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Cheryl Ann Araujo (1961 – 1986) was an American rape survivor whose case became national news, and was the basis of the 1988 film The Accused. Araujo was gang-raped in 1983 at age 21 by four men on a pool table in a tavern while other patrons watched but did not interfere. During the prosecution, the defendants' attorneys cross-examined Araujo to such an extent that the case became widely seen as a template for "blaming the victim" in rape cases. The case also raised tensions between the Portuguese-American community and other ethnic groups in New Bedford, as the defendants were Portuguese immigrants. Her case was widely known as the "Big Dan's rape" after the name of the bar in which the attack occurred.
On March 6, 1983, after putting her two daughters to sleep following the older daughter's third birthday party, Araujo left her home to buy cigarettes. The store she usually purchased from was closed, so she stopped at Big Dan's tavern in New Bedford, Massachusetts. Two men approached and asked her to leave with them. When she refused, a third man grabbed her from behind and threw her onto the bar's pool table. She was stripped below the waist, and several men raped her. According to Araujo, she heard people "laughing, cheering, yelling", but no one responded to her cries for help. Eventually, Araujo fought off her attackers and ran half-naked into the street, screaming that she had been raped. Three college students passing by in a van came upon Araujo in the street and drove her to the nearest hospital.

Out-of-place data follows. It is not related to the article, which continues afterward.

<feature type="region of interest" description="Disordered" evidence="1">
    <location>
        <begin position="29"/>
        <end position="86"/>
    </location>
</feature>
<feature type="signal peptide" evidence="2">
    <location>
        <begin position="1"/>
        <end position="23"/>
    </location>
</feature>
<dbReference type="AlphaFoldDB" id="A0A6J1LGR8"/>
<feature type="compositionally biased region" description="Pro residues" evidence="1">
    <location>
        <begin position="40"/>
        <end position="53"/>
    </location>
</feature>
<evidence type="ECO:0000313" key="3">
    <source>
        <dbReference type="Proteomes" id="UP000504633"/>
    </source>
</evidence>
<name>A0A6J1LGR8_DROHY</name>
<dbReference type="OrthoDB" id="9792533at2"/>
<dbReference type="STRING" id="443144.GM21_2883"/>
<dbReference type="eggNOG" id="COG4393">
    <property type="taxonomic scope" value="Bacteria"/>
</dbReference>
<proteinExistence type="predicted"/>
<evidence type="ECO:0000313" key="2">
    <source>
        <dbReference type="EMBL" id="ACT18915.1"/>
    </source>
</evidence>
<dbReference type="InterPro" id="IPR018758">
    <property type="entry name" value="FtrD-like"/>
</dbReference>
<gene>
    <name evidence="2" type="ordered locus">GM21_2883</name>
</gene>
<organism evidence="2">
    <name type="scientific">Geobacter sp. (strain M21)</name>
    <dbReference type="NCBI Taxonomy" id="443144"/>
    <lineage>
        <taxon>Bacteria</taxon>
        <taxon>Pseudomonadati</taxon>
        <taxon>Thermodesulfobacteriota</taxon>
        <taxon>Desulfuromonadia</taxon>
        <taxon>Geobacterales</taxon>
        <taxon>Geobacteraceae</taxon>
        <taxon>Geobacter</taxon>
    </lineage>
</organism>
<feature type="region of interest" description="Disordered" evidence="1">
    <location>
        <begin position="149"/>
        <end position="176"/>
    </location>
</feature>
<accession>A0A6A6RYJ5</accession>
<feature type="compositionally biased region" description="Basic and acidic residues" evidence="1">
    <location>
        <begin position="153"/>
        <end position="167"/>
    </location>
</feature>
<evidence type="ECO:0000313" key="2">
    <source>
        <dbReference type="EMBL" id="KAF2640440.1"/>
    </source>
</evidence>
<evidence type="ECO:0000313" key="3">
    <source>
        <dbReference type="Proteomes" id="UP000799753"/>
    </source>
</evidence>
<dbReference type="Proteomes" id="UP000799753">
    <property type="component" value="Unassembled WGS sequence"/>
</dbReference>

Six men were originally charged with the rape, though only four were eventually tried in two separate trials because some of them implicated each other. The trials attracted international attention. The three college students who drove Araujo to the hospital testified as to the state of terror she was in when they encountered her. The four defendants were convicted of aggravated rape, two men were acquitted of the charges.
Later life and death
Although her identity was shielded during the trial, Araujo subsequently went public and became an activist for women's and victims' rights. Araujo was essentially ostracized in New Bedford, however, and shortly after the trial, she moved to Miami along with her two daughters and their father—Araujo's high school sweetheart—to find anonymity. Araujo had entered school to become a secretary, was making a life for herself and had found some measure of happiness.
On December 14, 1986, she lost control of her car while taking her daughters to a Christmas show and struck a utility pole. The girls were injured, but survived. Araujo, however, died in the crash. She was 25 years old.
- "Big Dan's rape case", Providence Journal, November 1, 1999
- "Big Dan's rape case", "Providence Journal, November 1, 1999
- Massachusetts Lawyers Weekly, "The 30 Most Memorable Cases Of The Last 30 Years: 4. The Big Dan's Case: A Woman's Nightmare Awakens A Nation To Rape"